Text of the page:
Soil pH Affects Forage Production

Soil pH can be one of the greatest determinates of forage productivity and stand life.
Soil pH Affects Forage Production - Articles


Photo credit: Patrick Drohan

Soil pH is the measure of how acidic or alkaline (basic) a soil is and the optimum pH for every forage species is different. This is an often overlooked aspect of forage production and it can be one of the primary determinant factors on stand life and overall forage productivity of a stand – whether that be pasture or hay. If the pH is not optimum according to the species of forage present, then nutrients applied to the crop (fertilizers and manure) could not be fully available and will be lost through the soil – causing nutrient runoff issues as well as an economic loss of losing valuable nutrients.

Several factors can inherently affect soil pH, including soil parent material, microorganisms and organic matter decay, as well as temperature and rainfall. High clay and silt soils are better able to resist a sharp drop or rise in soil pH because the larger cation exchange capacity of these soils buffers the soil pH. High yielding crops absorb basic soil-neutralizing elements (calcium, magnesium, and potassium), and as crop yields increase, more of these nutrients are removed from the soil, causing a reduction in soil pH. In general, grain contains less of these minerals than leaf components, so typically high-yielding forage crops affect soil acidity more than harvesting crops for grain. Rotating crops can reduce the acidification of soil.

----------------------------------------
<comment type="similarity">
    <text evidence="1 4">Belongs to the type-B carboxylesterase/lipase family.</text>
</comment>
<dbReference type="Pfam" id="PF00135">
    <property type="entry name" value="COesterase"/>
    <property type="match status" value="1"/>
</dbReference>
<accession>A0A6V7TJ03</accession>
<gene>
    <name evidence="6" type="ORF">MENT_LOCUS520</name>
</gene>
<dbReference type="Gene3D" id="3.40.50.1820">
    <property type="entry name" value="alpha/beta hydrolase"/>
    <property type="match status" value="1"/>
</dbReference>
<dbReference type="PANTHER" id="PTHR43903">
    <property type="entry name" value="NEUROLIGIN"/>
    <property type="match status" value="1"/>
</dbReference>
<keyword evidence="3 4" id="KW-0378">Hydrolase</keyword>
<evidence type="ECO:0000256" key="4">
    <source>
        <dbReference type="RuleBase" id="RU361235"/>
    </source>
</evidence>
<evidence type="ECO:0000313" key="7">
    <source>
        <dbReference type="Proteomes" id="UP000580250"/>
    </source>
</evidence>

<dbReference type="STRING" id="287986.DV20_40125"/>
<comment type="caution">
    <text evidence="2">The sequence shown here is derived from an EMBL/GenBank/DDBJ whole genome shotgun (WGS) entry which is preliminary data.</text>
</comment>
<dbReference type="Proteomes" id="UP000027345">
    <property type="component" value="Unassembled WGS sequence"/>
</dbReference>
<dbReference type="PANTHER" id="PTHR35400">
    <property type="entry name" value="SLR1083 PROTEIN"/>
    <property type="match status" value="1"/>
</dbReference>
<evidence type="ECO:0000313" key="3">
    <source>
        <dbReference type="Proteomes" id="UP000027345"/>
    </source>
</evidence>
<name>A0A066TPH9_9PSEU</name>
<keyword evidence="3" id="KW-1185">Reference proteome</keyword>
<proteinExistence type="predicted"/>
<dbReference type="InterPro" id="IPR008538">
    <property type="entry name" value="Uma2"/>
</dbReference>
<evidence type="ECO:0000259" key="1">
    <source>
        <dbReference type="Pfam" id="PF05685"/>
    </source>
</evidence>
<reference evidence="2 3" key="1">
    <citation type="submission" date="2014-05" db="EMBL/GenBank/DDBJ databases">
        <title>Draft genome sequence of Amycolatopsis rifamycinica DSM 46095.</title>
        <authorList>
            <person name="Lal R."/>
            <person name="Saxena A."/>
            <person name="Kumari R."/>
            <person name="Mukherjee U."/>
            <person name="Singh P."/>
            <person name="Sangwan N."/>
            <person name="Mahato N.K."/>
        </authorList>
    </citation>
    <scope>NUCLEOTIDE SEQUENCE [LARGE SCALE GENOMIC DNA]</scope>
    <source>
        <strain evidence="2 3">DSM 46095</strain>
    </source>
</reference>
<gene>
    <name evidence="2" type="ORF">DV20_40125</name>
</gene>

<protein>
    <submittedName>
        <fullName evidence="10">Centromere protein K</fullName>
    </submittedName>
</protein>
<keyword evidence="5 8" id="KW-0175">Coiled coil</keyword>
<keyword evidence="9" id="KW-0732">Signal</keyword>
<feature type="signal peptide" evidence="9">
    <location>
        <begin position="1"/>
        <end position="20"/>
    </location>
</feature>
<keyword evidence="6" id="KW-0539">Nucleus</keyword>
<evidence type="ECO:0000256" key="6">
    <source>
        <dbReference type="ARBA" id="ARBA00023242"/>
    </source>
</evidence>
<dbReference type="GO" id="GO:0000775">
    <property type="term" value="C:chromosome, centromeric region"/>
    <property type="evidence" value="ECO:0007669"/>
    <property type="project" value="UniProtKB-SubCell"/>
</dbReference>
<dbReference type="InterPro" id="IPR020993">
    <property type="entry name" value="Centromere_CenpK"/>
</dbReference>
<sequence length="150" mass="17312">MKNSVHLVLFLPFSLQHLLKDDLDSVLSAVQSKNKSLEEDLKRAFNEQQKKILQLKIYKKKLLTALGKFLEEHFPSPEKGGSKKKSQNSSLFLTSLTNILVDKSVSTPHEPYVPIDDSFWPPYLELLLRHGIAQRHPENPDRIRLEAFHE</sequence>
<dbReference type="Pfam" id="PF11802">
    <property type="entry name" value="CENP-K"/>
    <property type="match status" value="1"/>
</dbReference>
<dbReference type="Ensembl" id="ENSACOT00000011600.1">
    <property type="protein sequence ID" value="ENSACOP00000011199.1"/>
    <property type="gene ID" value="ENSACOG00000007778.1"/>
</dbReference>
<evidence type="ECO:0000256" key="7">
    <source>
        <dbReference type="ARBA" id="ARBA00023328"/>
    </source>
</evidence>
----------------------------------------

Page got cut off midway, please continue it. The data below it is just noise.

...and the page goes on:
Soil sampling every three years, or before establishing a new forage stand, can help to ensure that the optimum soil pH required for that forage species is present. Liming is the quickest and most effective form of raising the soil pH towards neutral. Whenever possible, incorporate lime after application, as it takes several months for the lime to react and act as a neutralizer. Application of 3-6 months before planting is ideal.

When determining the best lime to use, consider coarseness of the lime as well as the Calcium Carbonate Equivalent (CCE). Research has shown that the finer the texture of lime, the faster the reaction occurs to neutralize the soil. In Pennsylvania, liming materials graded as “fine-sized” provide a reaction speed that is usually acceptable for agronomic purposes. The CCE is the chemical neutralizing capacity relative to pure calcium carbonate. Limestone recommendations on a soil test report are usually given as a rate of limestone with 100% CCE, but the actual CCE of different liming materials varies with the type of material. Therefore, the application rate of your particular liming material needs to be adjusted for the CCE. For instance, a material with 25% CCE will require 4 times the recommendation on a soil test report, since it only has one quarter of the neutralizing capacity as pure calcium carbonate.

Legumes typically require a higher soil pH than grass species. For optimum production, alfalfa requires 6.6-7.0 pH, while clovers and birdsfoot trefoil can withstand slightly more acidic conditions ranging from 6.5-6.5. Cool-season perennial grasses require a minimum of 5.8 for their optimum production, with warm-season and cool-season annuals typically requiring a minimum of 6.0 for their optimum production potential.

Research has shown that by increasing the soil pH of an alfalfa stand from 5.8 to 7.0, nearly 4 tons more of dry matter can be expected throughout a single growing year.